Last week I wrote about an intriguing perfume vending machine that was up for auction on eBay. With "nips" or samples of the perfumes Evening in Paris, Silhouette, and Silent Night — all for the price of a quarter — the perfume vending machine was a tantalizing artifact telling us about perfume's status on the American market in the 30s.
In a Twitter conversation I had with Michelle Krell Kydd of GlassPetalSmoke, I told her I found the idea of a perfume vending machine so charming because it combined luxury with a dimestore aesthetic. I was interested, I said, in the history of perfume vials and samples, and she said it sounded like a "future blog post brewing." Well, you were right, MKK! I did a little online research, and the following is what I found. I will update it as I find out more.
First off, eBay auctions can be vast repositories of information. Two items up for auction now, in particular, told me a lot about perfume and marketing via nips.
Both auctions, for hard plastic cases housing nips of various perfumes, were actually promotional gifts given out by companies that had nothing to do with beauty or luxury.
In one case, the company name printed on the back of the perfume gift reads "Flint Telephone Employees Credit Union"(!) How, er, uh...glamorous! I guess if you worked for Flint Telephone back in the day, you might need a little Shocking by Schiaparelli or Indiscret by Lucien Lelong to throw a some fantasy into your life!In another auction, a similar promotional perfume gift also included 2 1/2 inch (plastic?) tubes of Dana's Ambush and Tabu perfumes housed in paper "purse packs." They resemble the tubes that Alberto VO5 hot oil treatment comes in now.
One commenter who calls herself Digger had this to say to a reader with a question about nips on Bottle Books, a website devoted to information on old bottles:
"What the person has is called 'Nips' which was a patented name for a method of perfume sampling from the 1930-1950s. The tubes were made of something called plastene or sometimes glass. The ends were broken off and the perfume inside was then one use per tube. Many perfumers used them just for their own scents and they were also put up in cardboard tubes in thousands of different applications from Chevy dealers to motels to airlines, all who used this form of perfume sample. They came color-coded on the tips so if you used one that was pink it was Shocking by Schiaparelli...I have a set of Nips as suit card indicators in bakelite for playing bridge that are just quite unusual."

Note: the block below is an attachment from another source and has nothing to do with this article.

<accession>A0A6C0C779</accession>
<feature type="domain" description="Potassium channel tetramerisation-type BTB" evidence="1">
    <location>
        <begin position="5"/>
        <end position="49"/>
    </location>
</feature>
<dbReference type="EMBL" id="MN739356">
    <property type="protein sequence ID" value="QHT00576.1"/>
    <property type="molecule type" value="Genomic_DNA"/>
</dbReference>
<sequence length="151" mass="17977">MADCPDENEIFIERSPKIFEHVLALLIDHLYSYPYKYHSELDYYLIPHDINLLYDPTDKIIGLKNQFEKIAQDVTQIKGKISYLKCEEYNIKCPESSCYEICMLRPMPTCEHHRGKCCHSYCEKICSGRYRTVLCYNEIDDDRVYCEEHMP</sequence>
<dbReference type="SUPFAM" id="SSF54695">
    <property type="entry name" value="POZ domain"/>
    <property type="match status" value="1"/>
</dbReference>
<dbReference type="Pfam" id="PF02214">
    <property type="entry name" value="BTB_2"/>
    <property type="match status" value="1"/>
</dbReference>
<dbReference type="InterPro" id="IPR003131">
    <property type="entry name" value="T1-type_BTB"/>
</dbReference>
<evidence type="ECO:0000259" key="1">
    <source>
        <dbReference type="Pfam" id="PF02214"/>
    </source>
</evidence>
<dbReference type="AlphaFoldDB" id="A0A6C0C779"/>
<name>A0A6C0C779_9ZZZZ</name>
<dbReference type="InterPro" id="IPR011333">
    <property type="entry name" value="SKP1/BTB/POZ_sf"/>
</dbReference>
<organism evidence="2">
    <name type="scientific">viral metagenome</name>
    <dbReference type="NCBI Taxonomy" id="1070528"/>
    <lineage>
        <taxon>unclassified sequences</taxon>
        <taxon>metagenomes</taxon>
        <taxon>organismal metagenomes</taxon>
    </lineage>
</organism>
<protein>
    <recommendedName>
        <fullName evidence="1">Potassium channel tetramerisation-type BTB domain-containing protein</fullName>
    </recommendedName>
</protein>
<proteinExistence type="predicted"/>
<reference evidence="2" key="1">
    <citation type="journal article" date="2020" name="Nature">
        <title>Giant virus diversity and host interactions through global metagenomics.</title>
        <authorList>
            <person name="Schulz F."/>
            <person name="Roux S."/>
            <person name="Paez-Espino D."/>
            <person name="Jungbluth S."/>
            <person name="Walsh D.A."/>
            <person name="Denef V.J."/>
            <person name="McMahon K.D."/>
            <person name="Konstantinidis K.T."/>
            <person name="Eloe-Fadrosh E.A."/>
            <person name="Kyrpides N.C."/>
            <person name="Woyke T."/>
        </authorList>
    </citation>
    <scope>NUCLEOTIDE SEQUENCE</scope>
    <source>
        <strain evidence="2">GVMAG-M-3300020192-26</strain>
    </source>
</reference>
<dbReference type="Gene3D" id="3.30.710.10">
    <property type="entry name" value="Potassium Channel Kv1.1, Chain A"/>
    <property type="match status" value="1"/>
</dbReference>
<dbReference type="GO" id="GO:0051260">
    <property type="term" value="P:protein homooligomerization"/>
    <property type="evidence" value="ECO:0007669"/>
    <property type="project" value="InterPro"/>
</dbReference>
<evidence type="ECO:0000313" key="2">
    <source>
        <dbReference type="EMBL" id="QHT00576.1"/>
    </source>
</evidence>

Say what?! "A set of Nips as suit card indicators in bakelite for playing bridge"?! Unusual indeed. I need to see a picture of this!
A lot is written by marketers about the so-called "democratization of luxury," but to me these perfume samples in unusual settings (like tiny representations of poet Wallace Stevens' "a jar in Tennessee") exemplify it. Instead of Alexander McQueen selling poorly-made skirts for Target, how about Serge Lutens' latest fragrance sold in nips at Walmart (or Walgreen's or CVS) for a dollar a pop? That is the "democratisation de luxe" to me!
They hardly even give out sample vials anymore. I receive them when the salesperson does a cold assessment of me based on what I am wearing (or what purse I am carrying) and then deigns to find me worthy of a sample. This happened recently at the fancy perfume section at Nordstrom's in San Francisco; I got a sample of Fracas. And just a few weeks ago, a generous Kilian rep at Saks in Costa Mesa gifted me with samples from his entire line — perhaps because I knew what oud was? I guess it's not affordable to hand out samples anymore, but how many nascent perfume-lovers may never be born because they don't actually have the juice with them to try on at home?
In any case, I'm not sure when the Nips transitioned into those glass vials, but I'll let you know when I find out!